Welcome to APUG.
So here's a bit of a primer on flash.
The first thing to understand about flash is that it's range is limited, before everybody says well duh, that concept matters especially in fill flash.
I think of flash shots as two separate exposures; an ambient light exposure outside the range of the flash and then the main subject's exposure at a very specific range from the camera.
The ambient light exposure is controlled purely by the aperture, time, and film speed just like any normal shot. Just meter and set the camera normally to get your background where you want it.
The next thing to understand is that flash is really fast. A full power flash may last 1/2000th of a second, as power is reduced flash duration gets even shorter. Most modern flash guns control flash out put by controlling the duration of the flash. Since the flash duration is normally shorter than the shutter open duration, the shutter has no effect on the flash, only aperture and film speed do.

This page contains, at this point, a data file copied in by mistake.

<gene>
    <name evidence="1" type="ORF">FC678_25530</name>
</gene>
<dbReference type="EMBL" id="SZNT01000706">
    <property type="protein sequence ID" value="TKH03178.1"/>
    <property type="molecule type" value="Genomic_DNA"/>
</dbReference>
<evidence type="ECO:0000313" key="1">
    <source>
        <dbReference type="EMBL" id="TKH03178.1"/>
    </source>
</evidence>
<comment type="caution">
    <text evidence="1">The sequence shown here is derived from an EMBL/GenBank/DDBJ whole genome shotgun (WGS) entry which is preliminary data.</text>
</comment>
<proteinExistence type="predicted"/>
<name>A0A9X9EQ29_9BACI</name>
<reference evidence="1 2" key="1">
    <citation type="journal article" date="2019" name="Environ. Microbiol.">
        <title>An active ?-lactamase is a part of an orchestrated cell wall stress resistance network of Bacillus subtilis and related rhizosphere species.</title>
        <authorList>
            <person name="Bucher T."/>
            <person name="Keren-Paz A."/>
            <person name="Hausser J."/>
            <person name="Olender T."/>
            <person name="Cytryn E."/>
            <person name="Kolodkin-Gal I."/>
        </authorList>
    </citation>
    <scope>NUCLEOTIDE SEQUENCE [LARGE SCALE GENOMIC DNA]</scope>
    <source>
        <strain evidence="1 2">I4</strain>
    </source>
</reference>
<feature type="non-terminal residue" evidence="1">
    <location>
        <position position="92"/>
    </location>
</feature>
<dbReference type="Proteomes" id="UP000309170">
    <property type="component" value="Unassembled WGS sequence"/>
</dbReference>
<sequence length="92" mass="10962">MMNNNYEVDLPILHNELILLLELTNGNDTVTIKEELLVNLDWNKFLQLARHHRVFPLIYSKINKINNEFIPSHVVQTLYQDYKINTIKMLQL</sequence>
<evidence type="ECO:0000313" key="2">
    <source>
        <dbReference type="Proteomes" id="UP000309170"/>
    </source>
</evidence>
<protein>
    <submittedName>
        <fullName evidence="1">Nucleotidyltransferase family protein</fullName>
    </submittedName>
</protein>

What that all means is simply that you set your flash gun to match the aperture and film speed being used in the camera.
With fill flash all we are trying to do is control contrast, a little pop to get the subject brightness more in balance with the background.
If the subject is covering a fair share of the frame, "auto" mode may work just fine. Dont know about your flash gun but my Nikon units will actually indicate the range of distances this method will work in once the aperture and ISO are set. If yours does the same, at this point you just go to shooting.
The manual mode takes a bit more work and practice and study. Essentially you dial in a power setting in the flash gun that will work at a certain range. If you move in closer you will need to reduce flash output, if you move away you need to increase output.